School of Behavioral Sciences


Doctor of Philosophy in Psychology (PhD)


Brooke Snyder


twice-exceptional, 2e, twice-exceptional autism, Autism, homeschooling, exceptional student services, special education, public school system


Educational Psychology | Psychology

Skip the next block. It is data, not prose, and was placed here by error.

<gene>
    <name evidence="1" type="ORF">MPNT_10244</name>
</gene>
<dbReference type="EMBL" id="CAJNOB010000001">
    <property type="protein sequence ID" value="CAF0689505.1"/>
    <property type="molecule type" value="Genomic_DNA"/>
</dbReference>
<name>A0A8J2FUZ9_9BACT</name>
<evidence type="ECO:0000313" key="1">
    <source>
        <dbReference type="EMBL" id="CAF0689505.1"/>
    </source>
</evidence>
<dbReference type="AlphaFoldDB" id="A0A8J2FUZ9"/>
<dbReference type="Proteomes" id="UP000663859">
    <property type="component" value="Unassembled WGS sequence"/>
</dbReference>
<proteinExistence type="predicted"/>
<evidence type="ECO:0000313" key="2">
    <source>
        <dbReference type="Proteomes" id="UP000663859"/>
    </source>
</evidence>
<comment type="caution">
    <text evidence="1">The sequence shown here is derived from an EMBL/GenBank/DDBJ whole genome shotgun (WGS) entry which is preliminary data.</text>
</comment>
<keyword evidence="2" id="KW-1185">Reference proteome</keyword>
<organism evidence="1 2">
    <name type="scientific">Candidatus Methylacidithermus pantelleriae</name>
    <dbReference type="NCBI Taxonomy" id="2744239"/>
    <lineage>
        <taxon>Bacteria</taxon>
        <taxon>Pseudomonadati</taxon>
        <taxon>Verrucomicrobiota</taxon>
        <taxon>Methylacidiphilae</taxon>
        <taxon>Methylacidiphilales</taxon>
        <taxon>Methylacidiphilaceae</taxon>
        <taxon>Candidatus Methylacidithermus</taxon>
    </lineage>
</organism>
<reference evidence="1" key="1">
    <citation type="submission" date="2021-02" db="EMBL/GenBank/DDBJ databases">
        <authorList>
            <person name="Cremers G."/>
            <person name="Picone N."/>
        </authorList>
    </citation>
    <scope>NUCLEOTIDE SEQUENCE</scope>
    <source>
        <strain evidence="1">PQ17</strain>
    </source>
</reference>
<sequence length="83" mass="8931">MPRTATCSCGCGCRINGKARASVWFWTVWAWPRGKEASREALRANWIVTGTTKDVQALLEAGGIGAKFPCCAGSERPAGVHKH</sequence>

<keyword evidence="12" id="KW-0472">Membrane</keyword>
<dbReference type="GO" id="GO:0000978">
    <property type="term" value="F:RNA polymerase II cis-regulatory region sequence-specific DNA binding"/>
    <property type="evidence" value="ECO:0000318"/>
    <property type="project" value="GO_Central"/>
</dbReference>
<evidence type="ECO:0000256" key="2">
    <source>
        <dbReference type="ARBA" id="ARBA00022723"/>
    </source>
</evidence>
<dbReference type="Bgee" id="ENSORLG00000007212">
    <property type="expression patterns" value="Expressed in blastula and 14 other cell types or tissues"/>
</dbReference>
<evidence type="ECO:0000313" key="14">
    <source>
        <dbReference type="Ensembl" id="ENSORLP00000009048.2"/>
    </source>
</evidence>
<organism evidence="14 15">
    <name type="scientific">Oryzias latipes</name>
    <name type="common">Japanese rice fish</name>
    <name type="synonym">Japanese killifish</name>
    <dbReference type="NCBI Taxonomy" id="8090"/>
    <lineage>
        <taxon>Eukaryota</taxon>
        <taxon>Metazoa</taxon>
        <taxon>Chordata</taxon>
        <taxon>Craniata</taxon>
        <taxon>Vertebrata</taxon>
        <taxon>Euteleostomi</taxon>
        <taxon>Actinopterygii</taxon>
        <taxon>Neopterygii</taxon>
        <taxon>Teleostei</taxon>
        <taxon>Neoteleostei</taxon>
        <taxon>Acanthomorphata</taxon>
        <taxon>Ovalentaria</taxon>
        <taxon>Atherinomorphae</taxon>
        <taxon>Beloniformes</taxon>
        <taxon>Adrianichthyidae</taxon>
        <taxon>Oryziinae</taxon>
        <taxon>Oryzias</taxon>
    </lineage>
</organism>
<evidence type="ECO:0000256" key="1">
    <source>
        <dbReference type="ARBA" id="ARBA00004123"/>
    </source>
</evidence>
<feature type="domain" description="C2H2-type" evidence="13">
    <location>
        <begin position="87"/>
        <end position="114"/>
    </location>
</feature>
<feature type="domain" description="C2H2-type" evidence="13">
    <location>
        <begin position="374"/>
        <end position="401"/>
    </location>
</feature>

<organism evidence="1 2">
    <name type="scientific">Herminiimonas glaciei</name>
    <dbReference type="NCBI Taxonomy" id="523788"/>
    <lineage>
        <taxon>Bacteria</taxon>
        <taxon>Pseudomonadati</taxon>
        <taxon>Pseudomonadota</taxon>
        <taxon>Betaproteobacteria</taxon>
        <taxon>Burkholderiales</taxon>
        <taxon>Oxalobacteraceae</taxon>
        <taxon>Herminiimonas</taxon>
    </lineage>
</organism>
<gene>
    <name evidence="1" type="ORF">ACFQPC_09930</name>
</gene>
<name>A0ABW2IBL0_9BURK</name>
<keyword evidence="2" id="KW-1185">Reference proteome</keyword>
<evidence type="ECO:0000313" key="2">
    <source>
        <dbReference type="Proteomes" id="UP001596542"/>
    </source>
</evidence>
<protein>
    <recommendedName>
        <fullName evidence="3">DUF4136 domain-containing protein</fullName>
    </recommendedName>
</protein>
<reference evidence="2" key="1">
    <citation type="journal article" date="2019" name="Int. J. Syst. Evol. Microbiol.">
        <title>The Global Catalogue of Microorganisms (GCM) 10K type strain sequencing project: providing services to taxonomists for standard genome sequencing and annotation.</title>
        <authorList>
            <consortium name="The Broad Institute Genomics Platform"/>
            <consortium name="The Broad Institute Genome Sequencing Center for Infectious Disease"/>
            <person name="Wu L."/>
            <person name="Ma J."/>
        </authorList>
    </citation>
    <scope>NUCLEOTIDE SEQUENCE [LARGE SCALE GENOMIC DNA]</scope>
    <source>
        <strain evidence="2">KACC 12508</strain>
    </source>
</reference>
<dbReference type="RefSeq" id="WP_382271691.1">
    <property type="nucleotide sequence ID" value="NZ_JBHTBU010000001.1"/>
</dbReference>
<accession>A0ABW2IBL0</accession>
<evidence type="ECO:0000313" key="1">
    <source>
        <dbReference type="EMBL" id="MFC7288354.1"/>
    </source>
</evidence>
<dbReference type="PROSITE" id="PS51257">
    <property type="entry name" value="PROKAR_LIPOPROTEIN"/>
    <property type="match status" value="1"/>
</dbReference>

It is common for autistic and particularly twice-exceptional (2e) children to be schooled from home at a higher rate than their neurotypical peers. Much of the current research investigating this phenomenon is conducted from the perspective of the public school system. This point of view is generally critical of the curriculum taught in the home, has largely limited parental voices in the literature, and overlooks possible circumstances in the public school system that might have led families to choose to homeschool. This qualitative analysis conducted open-ended interviews of parents with twice-exceptional autistic children who have home-educated or currently educate their children at home. It explored parents’ reasons for choosing to homeschool, and it gathered insight into their experiences as they transitioned from public schooling to the home environment. The data indicated two theories. The first was that parents tend to choose to homeschool their 2e, autistic children because the public schools are in some way not meeting their needs. The second theory was that transitions to homeschool were positive in some households and challenging in others. Those experiencing positive transitions likely benefitted from self-directed learning, one-on-one time, and fewer distractions of home education. Families who experienced difficulty typically had schedule conflicts (such as working parents), and parent burnout. Implications of this study may inform public schools of the under-served 2e population and encourage better accommodations for the students. This cannot be done, however, unless the students are evaluated, and their autism is recognized.